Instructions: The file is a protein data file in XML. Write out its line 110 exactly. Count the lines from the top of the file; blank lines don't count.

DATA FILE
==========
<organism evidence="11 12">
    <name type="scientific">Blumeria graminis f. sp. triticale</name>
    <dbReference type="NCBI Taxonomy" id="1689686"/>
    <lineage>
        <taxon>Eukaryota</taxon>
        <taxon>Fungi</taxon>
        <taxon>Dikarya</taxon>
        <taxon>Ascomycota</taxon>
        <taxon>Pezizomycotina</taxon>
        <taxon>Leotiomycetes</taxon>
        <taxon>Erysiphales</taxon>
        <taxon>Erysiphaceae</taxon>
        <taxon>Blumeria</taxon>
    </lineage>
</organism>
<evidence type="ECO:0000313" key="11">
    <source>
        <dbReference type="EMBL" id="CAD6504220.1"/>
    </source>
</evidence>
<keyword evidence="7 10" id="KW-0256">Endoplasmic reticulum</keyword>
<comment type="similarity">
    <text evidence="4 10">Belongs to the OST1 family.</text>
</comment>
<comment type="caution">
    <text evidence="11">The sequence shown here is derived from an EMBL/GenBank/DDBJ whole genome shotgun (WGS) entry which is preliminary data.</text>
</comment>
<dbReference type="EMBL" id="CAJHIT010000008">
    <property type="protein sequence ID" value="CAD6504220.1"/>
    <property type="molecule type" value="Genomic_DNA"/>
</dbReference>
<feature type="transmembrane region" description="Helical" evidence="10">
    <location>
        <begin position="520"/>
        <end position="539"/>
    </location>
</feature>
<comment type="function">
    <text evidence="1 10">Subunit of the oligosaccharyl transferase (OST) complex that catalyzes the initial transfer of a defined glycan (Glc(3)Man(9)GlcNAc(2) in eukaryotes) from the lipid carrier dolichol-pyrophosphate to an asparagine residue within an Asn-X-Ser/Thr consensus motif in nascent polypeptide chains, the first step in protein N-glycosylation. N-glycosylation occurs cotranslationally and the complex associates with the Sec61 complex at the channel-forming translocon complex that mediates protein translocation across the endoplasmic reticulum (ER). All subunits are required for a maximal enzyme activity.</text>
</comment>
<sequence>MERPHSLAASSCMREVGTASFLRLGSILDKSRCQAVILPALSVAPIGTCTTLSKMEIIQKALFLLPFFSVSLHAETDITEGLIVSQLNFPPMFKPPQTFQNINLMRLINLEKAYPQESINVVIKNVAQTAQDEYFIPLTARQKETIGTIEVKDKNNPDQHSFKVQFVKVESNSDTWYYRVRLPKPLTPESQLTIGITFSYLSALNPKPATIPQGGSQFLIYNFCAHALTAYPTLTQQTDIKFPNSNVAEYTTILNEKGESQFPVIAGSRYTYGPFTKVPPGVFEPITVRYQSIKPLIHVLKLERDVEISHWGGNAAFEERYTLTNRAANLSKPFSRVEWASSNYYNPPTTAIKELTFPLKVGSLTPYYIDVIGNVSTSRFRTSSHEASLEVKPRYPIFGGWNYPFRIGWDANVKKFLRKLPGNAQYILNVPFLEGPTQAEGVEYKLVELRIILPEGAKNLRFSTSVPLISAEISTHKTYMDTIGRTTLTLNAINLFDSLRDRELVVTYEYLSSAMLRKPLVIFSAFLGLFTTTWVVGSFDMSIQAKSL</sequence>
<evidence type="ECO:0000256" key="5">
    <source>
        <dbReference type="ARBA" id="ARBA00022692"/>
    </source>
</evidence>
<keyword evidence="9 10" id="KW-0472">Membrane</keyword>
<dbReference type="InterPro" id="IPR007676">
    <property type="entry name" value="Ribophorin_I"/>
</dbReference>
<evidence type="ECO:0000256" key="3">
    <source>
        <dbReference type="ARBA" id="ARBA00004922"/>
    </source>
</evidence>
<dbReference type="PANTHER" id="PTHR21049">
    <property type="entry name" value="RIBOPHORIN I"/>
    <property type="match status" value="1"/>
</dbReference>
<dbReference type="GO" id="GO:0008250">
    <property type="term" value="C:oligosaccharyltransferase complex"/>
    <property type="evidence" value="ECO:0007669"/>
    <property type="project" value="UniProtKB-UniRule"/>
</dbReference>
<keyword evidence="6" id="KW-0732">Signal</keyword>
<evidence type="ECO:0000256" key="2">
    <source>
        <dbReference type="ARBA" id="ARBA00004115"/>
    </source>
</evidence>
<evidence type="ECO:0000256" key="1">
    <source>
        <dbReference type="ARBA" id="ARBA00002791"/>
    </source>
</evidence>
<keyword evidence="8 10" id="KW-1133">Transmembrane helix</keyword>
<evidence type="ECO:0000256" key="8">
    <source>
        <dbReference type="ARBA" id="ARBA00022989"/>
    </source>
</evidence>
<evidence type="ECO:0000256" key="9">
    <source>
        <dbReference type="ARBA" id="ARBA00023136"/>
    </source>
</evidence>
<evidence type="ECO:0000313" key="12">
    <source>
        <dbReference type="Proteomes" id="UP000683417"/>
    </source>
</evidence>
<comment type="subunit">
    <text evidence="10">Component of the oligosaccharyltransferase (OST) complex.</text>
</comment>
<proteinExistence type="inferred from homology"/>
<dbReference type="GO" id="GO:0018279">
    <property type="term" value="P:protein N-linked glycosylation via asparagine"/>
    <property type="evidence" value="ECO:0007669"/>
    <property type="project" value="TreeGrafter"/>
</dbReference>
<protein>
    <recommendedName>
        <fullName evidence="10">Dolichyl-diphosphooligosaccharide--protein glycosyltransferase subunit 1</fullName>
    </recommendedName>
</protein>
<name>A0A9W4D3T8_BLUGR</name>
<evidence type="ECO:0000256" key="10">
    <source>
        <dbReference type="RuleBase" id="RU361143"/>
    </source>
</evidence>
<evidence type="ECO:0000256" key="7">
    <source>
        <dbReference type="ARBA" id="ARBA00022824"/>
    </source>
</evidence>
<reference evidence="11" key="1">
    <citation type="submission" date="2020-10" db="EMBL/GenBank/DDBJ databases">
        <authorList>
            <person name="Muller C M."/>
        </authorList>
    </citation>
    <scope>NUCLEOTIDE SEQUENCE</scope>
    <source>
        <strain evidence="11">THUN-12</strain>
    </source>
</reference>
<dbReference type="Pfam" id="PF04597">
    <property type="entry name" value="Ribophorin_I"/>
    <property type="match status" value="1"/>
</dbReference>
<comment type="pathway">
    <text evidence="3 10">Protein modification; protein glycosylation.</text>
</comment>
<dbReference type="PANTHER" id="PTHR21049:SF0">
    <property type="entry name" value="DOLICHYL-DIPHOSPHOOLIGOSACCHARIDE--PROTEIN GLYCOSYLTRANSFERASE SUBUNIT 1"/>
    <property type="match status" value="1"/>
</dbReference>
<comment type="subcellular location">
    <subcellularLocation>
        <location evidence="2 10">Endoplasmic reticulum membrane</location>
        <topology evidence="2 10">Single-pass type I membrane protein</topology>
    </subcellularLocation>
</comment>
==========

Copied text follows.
    </source>